Actmedia, a subsidiary of Dallas-based Heritage Media Corp., began dispensing coupons in stores in 1992, using compact instant coupon machines equipped with blinking lights. These shelf-mounted electronic dispensers are now used in 14,000 supermarkets around the country. Redemption rates for coupons distributed in-store are higher than those for regular coupons found in the Sunday newspaper-18 percent compared to 3 percent.

How Many Doughnuts Today?

Customers are often confused about which items in a grocery or convenience store are subject to sales tax and which are not. That's understandable because the Texas Tax Code is fairly complex in this area.

As a general rule, food purchased for preparation and consumption elsewhere is not taxable. Stores must collect tax, however, on beer, wine, soft drinks, diluted juices, flavored or carbonated water, candy, candy-coated nuts and popsicles.

Almost all non-food items are subject to sales tax, as are services such as photo processing and video rentals. Newspapers are not taxable, though magazines are.

If the store has a bakery, coffee shop or deli with a place to sit and eat-in effect, an in-store "restaurant"-the store must collect sales tax on all food kept hot and on individual-sized portions of food sold with utensils. Doughnuts and cookies are taxable when sold in quantities of five or fewer. Ice cream sundries are taxable when sold individually, but not when sold in packages of six or more. Sandwiches sold fresh are taxable but frozen sandwiches are not.

If a customer uses a discount coupon when buying a taxable item, the grocer subtracts the value of the coupon from the item's sale price and collects tax on the lower price. Items legally purchased with food stamps-or with the new Lone Star Card, now that Texas' electronic benefits transfer program has replaced paper food stamps throughout the state-are exempt from sales tax.

The Comptroller's tax records indicate that in 1994, Texas' grocery and convenience stores rang up gross sales of $29.8 billion. Of that total, $9.8 billion was subject to sales tax, generating roughly $613 million for state coffers.

Grocers who are unsure if they should collect sales tax on a specific item should call the Comptroller's toll-free number, 1-800-252-5555, for assistance.

Traveling to the Table
Convenience and rising incomes drive Texas restaurant sales

Most Texas households cannot afford a live-in chef, but they can afford to avoid cooking-so they eat out. Sales at Texas restaurants have risen by nearly one-third over the past five years, while restaurant employment has climbed 16 percent.

Each week, more than 65 million customers are served at Texas restaurants, which dish out more than 3.4 billion meals annually, according to the Texas Restaurant Association (TRA). Texans spend 43 percent of their total food budget dining out, paying an average of about $5.35 per meal.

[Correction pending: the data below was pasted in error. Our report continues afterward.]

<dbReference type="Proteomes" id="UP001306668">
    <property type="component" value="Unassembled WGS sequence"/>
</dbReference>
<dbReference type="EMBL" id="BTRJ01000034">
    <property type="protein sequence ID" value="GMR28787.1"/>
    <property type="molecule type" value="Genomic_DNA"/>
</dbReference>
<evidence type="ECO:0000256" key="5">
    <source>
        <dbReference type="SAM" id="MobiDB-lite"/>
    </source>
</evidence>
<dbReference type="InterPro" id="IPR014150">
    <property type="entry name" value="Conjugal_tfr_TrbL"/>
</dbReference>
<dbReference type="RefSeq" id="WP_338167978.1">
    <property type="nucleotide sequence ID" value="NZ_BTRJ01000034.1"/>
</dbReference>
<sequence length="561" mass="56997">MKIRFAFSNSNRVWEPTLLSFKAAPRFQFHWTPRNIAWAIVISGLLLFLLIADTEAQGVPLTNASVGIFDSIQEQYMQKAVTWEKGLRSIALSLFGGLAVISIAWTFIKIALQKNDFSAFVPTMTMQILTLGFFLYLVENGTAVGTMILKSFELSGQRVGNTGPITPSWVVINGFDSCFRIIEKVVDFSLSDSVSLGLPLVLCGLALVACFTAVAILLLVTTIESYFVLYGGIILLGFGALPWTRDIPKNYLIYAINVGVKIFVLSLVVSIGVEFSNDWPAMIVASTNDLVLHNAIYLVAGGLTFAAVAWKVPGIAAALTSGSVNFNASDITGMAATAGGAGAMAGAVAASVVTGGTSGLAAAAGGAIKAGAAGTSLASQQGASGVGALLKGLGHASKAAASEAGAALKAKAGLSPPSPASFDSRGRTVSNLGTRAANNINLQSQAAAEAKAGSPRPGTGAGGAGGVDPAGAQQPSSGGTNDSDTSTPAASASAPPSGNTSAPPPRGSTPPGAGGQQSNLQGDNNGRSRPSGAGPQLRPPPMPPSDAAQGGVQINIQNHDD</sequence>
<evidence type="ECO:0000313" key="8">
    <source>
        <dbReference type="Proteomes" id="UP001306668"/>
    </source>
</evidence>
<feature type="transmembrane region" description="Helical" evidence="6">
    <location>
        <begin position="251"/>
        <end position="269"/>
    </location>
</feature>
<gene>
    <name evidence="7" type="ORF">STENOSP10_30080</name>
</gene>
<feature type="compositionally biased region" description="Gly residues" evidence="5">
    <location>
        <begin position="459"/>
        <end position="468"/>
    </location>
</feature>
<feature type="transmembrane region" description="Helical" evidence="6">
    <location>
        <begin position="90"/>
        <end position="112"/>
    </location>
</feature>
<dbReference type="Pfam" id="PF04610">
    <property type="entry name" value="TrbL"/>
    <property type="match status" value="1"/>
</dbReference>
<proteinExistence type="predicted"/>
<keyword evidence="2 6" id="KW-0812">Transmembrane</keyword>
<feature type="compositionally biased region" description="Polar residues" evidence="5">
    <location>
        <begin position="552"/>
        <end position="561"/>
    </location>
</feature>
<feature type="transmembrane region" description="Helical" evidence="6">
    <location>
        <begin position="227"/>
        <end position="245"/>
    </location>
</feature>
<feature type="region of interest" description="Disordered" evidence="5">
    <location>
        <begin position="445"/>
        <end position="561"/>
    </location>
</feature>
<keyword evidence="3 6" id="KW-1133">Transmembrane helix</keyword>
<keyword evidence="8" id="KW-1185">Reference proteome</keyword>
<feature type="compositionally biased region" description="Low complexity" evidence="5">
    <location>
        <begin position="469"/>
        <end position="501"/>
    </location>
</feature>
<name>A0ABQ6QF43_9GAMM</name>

While food preferences and restaurant styles come and go, the industry isn't slowing down. In 1994, sales at Texas' 37,300 restaurants topped $16 billion. More than 500,000 people worked in Texas eating and drinking establishments, and wages totaled $1.3 billion, according to the Texas Employment Commission. These businesses generated roughly $890 million in state sales taxes.

More than 7 million Americans worked in eating and drinking places in 1994, and labor analysts expect the number to grow at a steady rate of 2 percent per year through 2005. Industry growth in 1994 and 1995 was the strongest since the late 1980s, according to the National Restaurant Association (NRA).

Though sales continue to expand, a few hard rules don't change. Saturday is the most popular day to eat out, followed by Friday and Sunday, according to the NRA. Men eat out more often than women. As income rises, consumers eat out more often and spend a greater proportion of their food dollar on meals away from home.

Entertaining meals: In small-town Texas, Dairy Queen (based in Minneapolis) is very popular. More than 800 of DQ's red-and-white icons dot the state. To many seniors and families, however, the dining-out sign says Luby's, Wyatt's or Furr's. These three cafeteria chains are all headquartered in Texas. The popular Highland Park Cafeteria in Dallas was founded in 1925. Celebrity chefs, lengthy full-course meals, unique fare ranging from fried alligator to rattlesnake to pickled cactus and award-winning Texas wines contribute to what has become for many Texans an afternoon or evening of entertainment in itself.

A profile of this industry offers examples of both small businesses and multimillion-dollar corporations. Texas restaurants averaged less than $500,000 each in sales in 1994, and though the state is dominated by independent operators, multi-unit restaurant companies account for 61 percent of industry sales, according to TRA.

The restaurant industry took a 3 percent slice of the $471 billion gross state product pie in 1994. In comparison, agriculture accounted for roughly 2 percent, oil and gas for 6 percent and construction for 3 percent. The Texas restaurant job force of 500,000 compares to 580,000 employed in health services, 395,000 in construction, 240,000 in food stores and 150,000 in the oil and gas industry.